Microsoft and Bing are partnering to “make Bing search more social.” In Web 2.0 speak, the idea is search graph + web graph = better answers.
Microsoft and Facebook execs outlined their latest people-focused search work during an event on Microsoft’s Silicon Valley research campus on October 13.
The main idea is to improve Bing results’ relevance by using Facebook Instant Personalization. And to improve Facebook’s Web-search results that are powered by Bing. From the Facebook explanation of today’s announcement: “When you search for something on Bing or in web results on Facebook (powered by Bing), you’ll be able to see your friends’ faces next to web pages they’ve liked.” (Don’t worry: You can opt out.)
The actual deliverables from today’s announcement are two new social search features Microsoft and Facebook developed in tandem. They will begin rolling out to users on October 13 and will continue to populate in “the coming months.” The features are “Liked Results” (recommendations from their Facebook friends that are built on Facebook’s public “Like” feature) and “Facebook Profile Search” (which will provide user-search results based on their relevancy to the searcher’s Facebook network and friends.)
Microsoft researchers have been working on these kinds of social-search concept for a while. The first reference I could find was a Microsoft Research project codenamed “Nocturnal.”
“Nocturnal that aims to use an established online community to provide a mechanism for giving reviews and recommendations from your social circle a higher priority when you search the Web,” explained an article on the Microsoft Research web site from 2007.
More recently, Microsoft researchers published a white paper entitled “A Comparison of Information Seeking Using Search Engines and Social Networks.” (Microsoft shared the paper at the SMX East conference earlier this month.)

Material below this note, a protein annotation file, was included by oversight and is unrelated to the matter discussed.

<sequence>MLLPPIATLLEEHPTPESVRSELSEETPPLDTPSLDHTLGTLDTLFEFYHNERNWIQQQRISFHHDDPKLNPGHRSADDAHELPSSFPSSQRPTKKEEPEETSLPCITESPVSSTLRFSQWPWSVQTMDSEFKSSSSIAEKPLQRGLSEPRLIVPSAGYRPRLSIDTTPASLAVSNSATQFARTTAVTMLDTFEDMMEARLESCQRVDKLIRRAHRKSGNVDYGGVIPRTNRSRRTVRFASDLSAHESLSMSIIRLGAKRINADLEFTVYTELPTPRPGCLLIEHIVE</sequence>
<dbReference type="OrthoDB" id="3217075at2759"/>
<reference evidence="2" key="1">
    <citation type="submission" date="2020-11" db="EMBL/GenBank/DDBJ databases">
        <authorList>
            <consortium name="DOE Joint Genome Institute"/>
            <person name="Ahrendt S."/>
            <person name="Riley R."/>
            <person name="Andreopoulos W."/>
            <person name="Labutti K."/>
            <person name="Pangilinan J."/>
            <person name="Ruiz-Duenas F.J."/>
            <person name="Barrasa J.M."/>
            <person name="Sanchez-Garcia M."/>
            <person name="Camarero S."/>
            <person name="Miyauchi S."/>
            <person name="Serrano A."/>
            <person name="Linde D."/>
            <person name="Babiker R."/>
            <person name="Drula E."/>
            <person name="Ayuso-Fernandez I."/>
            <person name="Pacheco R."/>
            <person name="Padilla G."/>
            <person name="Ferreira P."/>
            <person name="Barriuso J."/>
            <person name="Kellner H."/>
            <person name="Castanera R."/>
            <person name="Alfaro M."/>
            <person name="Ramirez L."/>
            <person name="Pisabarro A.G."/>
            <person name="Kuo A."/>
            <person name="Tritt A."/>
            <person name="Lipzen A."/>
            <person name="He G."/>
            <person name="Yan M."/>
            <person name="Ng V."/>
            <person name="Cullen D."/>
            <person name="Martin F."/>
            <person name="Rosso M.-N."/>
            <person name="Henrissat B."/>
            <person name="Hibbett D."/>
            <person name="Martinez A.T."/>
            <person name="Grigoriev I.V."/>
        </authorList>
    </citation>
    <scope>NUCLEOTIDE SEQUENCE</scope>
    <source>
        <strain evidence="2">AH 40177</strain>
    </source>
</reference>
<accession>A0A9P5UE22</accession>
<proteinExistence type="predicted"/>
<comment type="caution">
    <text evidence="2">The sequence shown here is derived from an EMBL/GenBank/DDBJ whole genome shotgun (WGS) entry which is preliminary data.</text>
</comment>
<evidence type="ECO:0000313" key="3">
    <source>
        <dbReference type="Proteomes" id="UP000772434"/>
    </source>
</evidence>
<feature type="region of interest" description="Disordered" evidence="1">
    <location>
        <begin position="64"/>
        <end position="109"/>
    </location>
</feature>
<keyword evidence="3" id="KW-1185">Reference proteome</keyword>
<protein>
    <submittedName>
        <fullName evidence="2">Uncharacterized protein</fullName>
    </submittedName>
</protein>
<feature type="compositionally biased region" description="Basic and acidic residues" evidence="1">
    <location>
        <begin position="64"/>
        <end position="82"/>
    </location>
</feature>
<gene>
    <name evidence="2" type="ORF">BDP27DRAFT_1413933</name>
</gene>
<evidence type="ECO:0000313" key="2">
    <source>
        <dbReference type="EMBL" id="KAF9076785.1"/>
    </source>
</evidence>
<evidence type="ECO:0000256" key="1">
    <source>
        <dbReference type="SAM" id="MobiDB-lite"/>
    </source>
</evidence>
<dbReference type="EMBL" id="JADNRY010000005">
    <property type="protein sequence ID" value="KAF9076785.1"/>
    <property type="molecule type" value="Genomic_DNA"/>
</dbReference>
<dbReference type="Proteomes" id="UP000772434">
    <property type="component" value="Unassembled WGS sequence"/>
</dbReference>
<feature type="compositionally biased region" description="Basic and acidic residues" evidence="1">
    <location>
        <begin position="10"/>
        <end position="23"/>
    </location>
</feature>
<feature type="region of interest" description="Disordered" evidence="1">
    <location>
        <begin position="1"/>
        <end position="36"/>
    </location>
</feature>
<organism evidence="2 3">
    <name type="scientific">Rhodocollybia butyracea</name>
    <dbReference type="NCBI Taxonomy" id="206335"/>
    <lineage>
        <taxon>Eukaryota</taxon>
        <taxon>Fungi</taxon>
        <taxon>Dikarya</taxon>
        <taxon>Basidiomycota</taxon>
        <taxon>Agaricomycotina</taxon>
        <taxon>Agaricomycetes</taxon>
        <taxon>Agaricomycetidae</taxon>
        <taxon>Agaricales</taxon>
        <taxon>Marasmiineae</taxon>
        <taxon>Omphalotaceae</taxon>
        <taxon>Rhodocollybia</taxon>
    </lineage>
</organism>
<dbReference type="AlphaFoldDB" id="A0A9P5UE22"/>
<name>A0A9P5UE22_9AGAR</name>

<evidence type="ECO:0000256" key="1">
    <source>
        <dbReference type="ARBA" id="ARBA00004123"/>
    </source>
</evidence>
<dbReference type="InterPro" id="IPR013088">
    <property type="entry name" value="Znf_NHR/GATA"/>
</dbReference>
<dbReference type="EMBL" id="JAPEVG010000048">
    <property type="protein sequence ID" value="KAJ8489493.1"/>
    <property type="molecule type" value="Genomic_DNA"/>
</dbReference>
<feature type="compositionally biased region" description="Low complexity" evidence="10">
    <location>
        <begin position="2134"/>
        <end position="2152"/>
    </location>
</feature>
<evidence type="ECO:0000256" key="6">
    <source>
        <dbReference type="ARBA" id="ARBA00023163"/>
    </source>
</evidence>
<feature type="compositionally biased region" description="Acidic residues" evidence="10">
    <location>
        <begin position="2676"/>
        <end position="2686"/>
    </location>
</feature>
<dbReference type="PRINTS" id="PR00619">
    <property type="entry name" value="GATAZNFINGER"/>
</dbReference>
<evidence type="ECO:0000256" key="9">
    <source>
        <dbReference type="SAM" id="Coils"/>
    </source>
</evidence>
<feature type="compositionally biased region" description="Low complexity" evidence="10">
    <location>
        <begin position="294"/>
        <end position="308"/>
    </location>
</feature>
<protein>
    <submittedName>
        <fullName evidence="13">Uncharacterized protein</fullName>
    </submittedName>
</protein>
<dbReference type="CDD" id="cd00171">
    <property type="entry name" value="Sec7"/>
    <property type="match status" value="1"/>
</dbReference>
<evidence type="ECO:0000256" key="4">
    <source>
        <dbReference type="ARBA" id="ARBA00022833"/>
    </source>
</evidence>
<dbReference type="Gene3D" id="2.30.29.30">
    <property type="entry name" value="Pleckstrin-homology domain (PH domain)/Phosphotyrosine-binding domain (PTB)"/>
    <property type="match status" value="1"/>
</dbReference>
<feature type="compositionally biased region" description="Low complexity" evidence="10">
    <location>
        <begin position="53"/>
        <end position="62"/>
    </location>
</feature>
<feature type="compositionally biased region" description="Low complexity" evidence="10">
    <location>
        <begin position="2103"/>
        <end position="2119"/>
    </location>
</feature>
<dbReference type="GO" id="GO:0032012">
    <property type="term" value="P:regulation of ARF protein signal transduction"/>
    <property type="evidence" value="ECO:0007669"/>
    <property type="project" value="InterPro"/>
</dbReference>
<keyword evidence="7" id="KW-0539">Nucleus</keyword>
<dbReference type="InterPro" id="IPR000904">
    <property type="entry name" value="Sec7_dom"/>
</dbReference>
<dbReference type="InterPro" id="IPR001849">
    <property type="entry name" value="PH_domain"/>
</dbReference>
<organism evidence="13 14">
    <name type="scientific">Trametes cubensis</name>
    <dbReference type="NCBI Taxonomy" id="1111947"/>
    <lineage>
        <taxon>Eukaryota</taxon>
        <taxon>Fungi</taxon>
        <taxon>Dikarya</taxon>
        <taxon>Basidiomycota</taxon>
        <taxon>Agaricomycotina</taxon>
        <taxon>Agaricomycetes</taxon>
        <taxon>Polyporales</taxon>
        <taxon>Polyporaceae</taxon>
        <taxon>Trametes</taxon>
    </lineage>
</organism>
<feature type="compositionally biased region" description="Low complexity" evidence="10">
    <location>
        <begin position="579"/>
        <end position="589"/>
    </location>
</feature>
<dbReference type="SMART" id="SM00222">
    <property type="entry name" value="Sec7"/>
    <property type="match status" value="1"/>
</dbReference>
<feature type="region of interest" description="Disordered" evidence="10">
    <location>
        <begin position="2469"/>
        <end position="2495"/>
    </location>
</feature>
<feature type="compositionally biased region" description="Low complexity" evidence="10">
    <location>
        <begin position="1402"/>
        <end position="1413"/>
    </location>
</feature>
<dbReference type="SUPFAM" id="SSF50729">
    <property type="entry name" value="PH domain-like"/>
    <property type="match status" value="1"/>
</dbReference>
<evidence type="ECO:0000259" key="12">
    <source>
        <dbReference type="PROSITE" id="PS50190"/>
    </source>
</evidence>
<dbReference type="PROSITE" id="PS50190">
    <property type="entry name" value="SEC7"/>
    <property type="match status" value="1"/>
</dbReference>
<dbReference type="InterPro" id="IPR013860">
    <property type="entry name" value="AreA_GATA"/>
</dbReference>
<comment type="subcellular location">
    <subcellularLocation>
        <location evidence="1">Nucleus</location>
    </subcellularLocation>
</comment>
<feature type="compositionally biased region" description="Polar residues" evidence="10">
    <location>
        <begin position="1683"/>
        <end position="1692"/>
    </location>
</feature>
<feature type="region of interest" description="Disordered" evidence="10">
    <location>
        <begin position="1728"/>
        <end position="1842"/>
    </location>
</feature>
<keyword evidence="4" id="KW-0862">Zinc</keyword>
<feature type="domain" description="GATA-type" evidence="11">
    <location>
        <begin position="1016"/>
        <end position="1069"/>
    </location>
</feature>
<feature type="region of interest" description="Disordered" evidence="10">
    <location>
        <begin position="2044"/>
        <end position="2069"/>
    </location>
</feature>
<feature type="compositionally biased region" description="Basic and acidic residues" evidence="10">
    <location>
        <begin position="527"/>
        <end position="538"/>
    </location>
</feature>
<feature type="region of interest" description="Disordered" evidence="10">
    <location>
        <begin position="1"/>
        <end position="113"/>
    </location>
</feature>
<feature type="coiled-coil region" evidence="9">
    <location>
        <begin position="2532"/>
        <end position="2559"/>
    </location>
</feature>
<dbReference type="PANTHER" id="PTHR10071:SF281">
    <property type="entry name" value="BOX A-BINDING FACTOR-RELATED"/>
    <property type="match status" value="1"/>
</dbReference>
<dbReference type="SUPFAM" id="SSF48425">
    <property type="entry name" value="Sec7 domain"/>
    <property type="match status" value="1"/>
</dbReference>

The Microsoft researchers conducted a study in which 12 participants posted a question to Facebook while simultaneously trying to find the answer to the same question using Web search. The result? “Search engines and social networks each provide value at different stages in the search process.”
I’d agree with that assessment. Some queries I wouldn’t mind asking my Facebook “friends.” What’s the best place for Dim Sum in San Francisco? Sure, I’d want to see what my Facebook friends think.
Some queries I wouldn’t trust to those friends. No offense to my “friends,” but my Facebook account is a work account and while it includes some people I would call “friends,” many of the folks I’ve accepted I’ve never met. I don’t know them and they don’t know me. They’re folks who follow my coverage of Microsoft. I don’t want to know which movies they think I should see or which iPad case I should buy.
From what the executives said at today’s press conference, it sounds like Microsoft and Facebook have other jointly-developed search tricks up their sleeves. (Facebook CEO Mark Zuckerberg made a passing reference to another maps-related one, with no details.)
I see today’s announcement as indicating even more clearly that Bing and Facebook are taking different paths with search. Bing is definitely optimizing for the everyday consumer’s search habits. ut I am not the typical search user: I typically use search as much, if not more, to find specific quotes at press conferences, technical articles and other general-search results. I still find the best results for these kinds of research queries on Google, not Bing.